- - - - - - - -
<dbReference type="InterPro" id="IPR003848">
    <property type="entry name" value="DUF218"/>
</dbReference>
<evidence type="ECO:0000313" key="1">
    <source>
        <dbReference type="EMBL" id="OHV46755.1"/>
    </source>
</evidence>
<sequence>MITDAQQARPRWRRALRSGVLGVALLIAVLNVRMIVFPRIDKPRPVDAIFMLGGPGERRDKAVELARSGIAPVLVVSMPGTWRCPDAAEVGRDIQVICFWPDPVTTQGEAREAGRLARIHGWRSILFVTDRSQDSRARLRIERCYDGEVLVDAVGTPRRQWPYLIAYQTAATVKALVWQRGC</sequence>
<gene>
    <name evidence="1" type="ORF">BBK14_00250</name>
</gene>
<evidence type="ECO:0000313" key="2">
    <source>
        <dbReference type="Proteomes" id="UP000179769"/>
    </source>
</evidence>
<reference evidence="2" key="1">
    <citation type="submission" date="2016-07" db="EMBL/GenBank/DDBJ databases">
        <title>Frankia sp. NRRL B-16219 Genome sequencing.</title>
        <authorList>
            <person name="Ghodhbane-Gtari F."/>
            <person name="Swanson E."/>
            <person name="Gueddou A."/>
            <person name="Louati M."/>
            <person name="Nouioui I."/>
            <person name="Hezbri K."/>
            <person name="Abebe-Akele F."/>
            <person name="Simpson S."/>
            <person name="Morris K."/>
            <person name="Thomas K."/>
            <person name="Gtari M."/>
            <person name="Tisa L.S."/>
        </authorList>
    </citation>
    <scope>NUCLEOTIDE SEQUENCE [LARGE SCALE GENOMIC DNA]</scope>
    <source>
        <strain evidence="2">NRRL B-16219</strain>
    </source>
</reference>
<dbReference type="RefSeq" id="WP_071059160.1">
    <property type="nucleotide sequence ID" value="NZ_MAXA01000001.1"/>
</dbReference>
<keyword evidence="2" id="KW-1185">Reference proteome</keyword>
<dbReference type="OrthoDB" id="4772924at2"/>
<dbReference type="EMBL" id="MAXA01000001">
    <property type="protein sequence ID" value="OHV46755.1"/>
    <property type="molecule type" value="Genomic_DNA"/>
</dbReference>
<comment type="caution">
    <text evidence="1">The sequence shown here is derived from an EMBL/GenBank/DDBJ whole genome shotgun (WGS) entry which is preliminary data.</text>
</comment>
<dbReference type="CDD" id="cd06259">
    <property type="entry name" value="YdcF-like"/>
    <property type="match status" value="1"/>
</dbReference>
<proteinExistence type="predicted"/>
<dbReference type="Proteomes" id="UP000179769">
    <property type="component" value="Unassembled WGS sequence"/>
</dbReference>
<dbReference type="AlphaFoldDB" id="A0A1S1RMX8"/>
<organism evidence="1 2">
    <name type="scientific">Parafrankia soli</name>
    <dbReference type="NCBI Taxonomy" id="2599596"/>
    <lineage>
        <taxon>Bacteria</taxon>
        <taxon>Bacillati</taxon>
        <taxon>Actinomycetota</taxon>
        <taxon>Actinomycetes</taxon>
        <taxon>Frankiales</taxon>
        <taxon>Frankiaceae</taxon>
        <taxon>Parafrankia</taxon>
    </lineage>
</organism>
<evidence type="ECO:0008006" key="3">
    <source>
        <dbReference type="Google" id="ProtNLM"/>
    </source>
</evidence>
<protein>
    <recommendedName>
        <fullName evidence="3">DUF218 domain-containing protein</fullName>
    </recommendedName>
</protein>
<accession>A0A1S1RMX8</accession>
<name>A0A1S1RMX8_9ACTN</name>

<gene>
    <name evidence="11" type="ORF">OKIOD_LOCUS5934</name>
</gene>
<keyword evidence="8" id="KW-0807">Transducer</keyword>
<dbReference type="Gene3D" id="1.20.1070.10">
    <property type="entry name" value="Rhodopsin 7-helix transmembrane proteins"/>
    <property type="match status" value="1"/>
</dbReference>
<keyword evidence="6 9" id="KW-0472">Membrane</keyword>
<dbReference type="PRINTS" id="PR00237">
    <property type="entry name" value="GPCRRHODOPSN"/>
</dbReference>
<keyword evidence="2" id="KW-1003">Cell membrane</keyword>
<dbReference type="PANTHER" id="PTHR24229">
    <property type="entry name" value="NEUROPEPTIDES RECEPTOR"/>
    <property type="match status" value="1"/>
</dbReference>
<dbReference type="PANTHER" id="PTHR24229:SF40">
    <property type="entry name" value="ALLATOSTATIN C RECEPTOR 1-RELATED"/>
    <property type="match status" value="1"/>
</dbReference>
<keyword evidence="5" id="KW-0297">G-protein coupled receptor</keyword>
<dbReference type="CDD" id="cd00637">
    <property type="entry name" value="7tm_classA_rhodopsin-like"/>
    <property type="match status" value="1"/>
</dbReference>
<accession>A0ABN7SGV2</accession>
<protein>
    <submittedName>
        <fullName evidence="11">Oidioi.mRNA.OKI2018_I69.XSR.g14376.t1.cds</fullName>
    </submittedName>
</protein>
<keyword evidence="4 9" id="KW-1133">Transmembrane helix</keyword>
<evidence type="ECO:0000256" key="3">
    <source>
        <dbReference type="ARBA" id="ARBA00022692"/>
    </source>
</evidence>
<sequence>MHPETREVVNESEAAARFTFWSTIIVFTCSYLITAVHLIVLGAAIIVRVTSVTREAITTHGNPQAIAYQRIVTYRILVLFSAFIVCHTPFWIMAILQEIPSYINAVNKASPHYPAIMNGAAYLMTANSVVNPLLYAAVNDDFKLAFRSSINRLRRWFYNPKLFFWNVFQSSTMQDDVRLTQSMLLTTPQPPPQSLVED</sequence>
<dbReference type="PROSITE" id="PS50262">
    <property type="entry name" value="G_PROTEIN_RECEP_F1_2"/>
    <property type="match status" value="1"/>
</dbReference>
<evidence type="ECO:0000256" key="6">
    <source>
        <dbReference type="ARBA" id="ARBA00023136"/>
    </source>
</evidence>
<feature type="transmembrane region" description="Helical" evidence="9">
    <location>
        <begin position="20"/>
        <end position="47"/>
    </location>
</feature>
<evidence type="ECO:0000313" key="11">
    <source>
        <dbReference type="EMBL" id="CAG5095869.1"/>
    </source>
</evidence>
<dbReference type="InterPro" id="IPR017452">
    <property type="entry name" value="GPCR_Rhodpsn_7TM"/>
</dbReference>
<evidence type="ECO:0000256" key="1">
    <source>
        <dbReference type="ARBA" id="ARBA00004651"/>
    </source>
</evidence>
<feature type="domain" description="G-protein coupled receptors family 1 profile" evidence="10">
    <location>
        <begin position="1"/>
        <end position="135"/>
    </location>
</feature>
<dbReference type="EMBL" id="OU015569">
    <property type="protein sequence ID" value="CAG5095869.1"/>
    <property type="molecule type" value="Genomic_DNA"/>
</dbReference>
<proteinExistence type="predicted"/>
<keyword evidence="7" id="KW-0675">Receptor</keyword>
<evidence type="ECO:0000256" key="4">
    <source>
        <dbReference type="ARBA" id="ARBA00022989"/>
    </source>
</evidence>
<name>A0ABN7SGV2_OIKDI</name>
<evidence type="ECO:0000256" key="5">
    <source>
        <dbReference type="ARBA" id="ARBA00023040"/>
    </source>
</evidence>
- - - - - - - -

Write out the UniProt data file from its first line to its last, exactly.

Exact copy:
<dbReference type="InterPro" id="IPR003848">
    <property type="entry name" value="DUF218"/>
</dbReference>
<evidence type="ECO:0000313" key="1">
    <source>
        <dbReference type="EMBL" id="OHV46755.1"/>
    </source>
</evidence>
<sequence>MITDAQQARPRWRRALRSGVLGVALLIAVLNVRMIVFPRIDKPRPVDAIFMLGGPGERRDKAVELARSGIAPVLVVSMPGTWRCPDAAEVGRDIQVICFWPDPVTTQGEAREAGRLARIHGWRSILFVTDRSQDSRARLRIERCYDGEVLVDAVGTPRRQWPYLIAYQTAATVKALVWQRGC</sequence>
<gene>
    <name evidence="1" type="ORF">BBK14_00250</name>
</gene>
<evidence type="ECO:0000313" key="2">
    <source>
        <dbReference type="Proteomes" id="UP000179769"/>
    </source>
</evidence>
<reference evidence="2" key="1">
    <citation type="submission" date="2016-07" db="EMBL/GenBank/DDBJ databases">
        <title>Frankia sp. NRRL B-16219 Genome sequencing.</title>
        <authorList>
            <person name="Ghodhbane-Gtari F."/>
            <person name="Swanson E."/>
            <person name="Gueddou A."/>
            <person name="Louati M."/>
            <person name="Nouioui I."/>
            <person name="Hezbri K."/>
            <person name="Abebe-Akele F."/>
            <person name="Simpson S."/>
            <person name="Morris K."/>
            <person name="Thomas K."/>
            <person name="Gtari M."/>
            <person name="Tisa L.S."/>
        </authorList>
    </citation>
    <scope>NUCLEOTIDE SEQUENCE [LARGE SCALE GENOMIC DNA]</scope>
    <source>
        <strain evidence="2">NRRL B-16219</strain>
    </source>
</reference>
<dbReference type="RefSeq" id="WP_071059160.1">
    <property type="nucleotide sequence ID" value="NZ_MAXA01000001.1"/>
</dbReference>
<keyword evidence="2" id="KW-1185">Reference proteome</keyword>
<dbReference type="OrthoDB" id="4772924at2"/>
<dbReference type="EMBL" id="MAXA01000001">
    <property type="protein sequence ID" value="OHV46755.1"/>
    <property type="molecule type" value="Genomic_DNA"/>
</dbReference>
<comment type="caution">
    <text evidence="1">The sequence shown here is derived from an EMBL/GenBank/DDBJ whole genome shotgun (WGS) entry which is preliminary data.</text>
</comment>
<dbReference type="CDD" id="cd06259">
    <property type="entry name" value="YdcF-like"/>
    <property type="match status" value="1"/>
</dbReference>
<proteinExistence type="predicted"/>
<dbReference type="Proteomes" id="UP000179769">
    <property type="component" value="Unassembled WGS sequence"/>
</dbReference>
<dbReference type="AlphaFoldDB" id="A0A1S1RMX8"/>
<organism evidence="1 2">
    <name type="scientific">Parafrankia soli</name>
    <dbReference type="NCBI Taxonomy" id="2599596"/>
    <lineage>
        <taxon>Bacteria</taxon>
        <taxon>Bacillati</taxon>
        <taxon>Actinomycetota</taxon>
        <taxon>Actinomycetes</taxon>
        <taxon>Frankiales</taxon>
        <taxon>Frankiaceae</taxon>
        <taxon>Parafrankia</taxon>
    </lineage>
</organism>
<evidence type="ECO:0008006" key="3">
    <source>
        <dbReference type="Google" id="ProtNLM"/>
    </source>
</evidence>
<protein>
    <recommendedName>
        <fullName evidence="3">DUF218 domain-containing protein</fullName>
    </recommendedName>
</protein>
<accession>A0A1S1RMX8</accession>
<name>A0A1S1RMX8_9ACTN</name>

<gene>
    <name evidence="11" type="ORF">OKIOD_LOCUS5934</name>
</gene>
<keyword evidence="8" id="KW-0807">Transducer</keyword>
<dbReference type="Gene3D" id="1.20.1070.10">
    <property type="entry name" value="Rhodopsin 7-helix transmembrane proteins"/>
    <property type="match status" value="1"/>
</dbReference>
<keyword evidence="6 9" id="KW-0472">Membrane</keyword>
<dbReference type="PRINTS" id="PR00237">
    <property type="entry name" value="GPCRRHODOPSN"/>
</dbReference>
<keyword evidence="2" id="KW-1003">Cell membrane</keyword>
<dbReference type="PANTHER" id="PTHR24229">
    <property type="entry name" value="NEUROPEPTIDES RECEPTOR"/>
    <property type="match status" value="1"/>
</dbReference>
<dbReference type="PANTHER" id="PTHR24229:SF40">
    <property type="entry name" value="ALLATOSTATIN C RECEPTOR 1-RELATED"/>
    <property type="match status" value="1"/>
</dbReference>
<keyword evidence="5" id="KW-0297">G-protein coupled receptor</keyword>
<dbReference type="CDD" id="cd00637">
    <property type="entry name" value="7tm_classA_rhodopsin-like"/>
    <property type="match status" value="1"/>
</dbReference>
<accession>A0ABN7SGV2</accession>
<protein>
    <submittedName>
        <fullName evidence="11">Oidioi.mRNA.OKI2018_I69.XSR.g14376.t1.cds</fullName>
    </submittedName>
</protein>
<keyword evidence="4 9" id="KW-1133">Transmembrane helix</keyword>
<evidence type="ECO:0000256" key="3">
    <source>
        <dbReference type="ARBA" id="ARBA00022692"/>
    </source>
</evidence>
<sequence>MHPETREVVNESEAAARFTFWSTIIVFTCSYLITAVHLIVLGAAIIVRVTSVTREAITTHGNPQAIAYQRIVTYRILVLFSAFIVCHTPFWIMAILQEIPSYINAVNKASPHYPAIMNGAAYLMTANSVVNPLLYAAVNDDFKLAFRSSINRLRRWFYNPKLFFWNVFQSSTMQDDVRLTQSMLLTTPQPPPQSLVED</sequence>
<dbReference type="PROSITE" id="PS50262">
    <property type="entry name" value="G_PROTEIN_RECEP_F1_2"/>
    <property type="match status" value="1"/>
</dbReference>
<evidence type="ECO:0000256" key="6">
    <source>
        <dbReference type="ARBA" id="ARBA00023136"/>
    </source>
</evidence>
<feature type="transmembrane region" description="Helical" evidence="9">
    <location>
        <begin position="20"/>
        <end position="47"/>
    </location>
</feature>
<evidence type="ECO:0000313" key="11">
    <source>
        <dbReference type="EMBL" id="CAG5095869.1"/>
    </source>
</evidence>
<dbReference type="InterPro" id="IPR017452">
    <property type="entry name" value="GPCR_Rhodpsn_7TM"/>
</dbReference>
<evidence type="ECO:0000256" key="1">
    <source>
        <dbReference type="ARBA" id="ARBA00004651"/>
    </source>
</evidence>
<feature type="domain" description="G-protein coupled receptors family 1 profile" evidence="10">
    <location>
        <begin position="1"/>
        <end position="135"/>
    </location>
</feature>
<dbReference type="EMBL" id="OU015569">
    <property type="protein sequence ID" value="CAG5095869.1"/>
    <property type="molecule type" value="Genomic_DNA"/>
</dbReference>
<proteinExistence type="predicted"/>
<keyword evidence="7" id="KW-0675">Receptor</keyword>
<evidence type="ECO:0000256" key="4">
    <source>
        <dbReference type="ARBA" id="ARBA00022989"/>
    </source>
</evidence>
<name>A0ABN7SGV2_OIKDI</name>
<evidence type="ECO:0000256" key="5">
    <source>
        <dbReference type="ARBA" id="ARBA00023040"/>
    </source>
</evidence>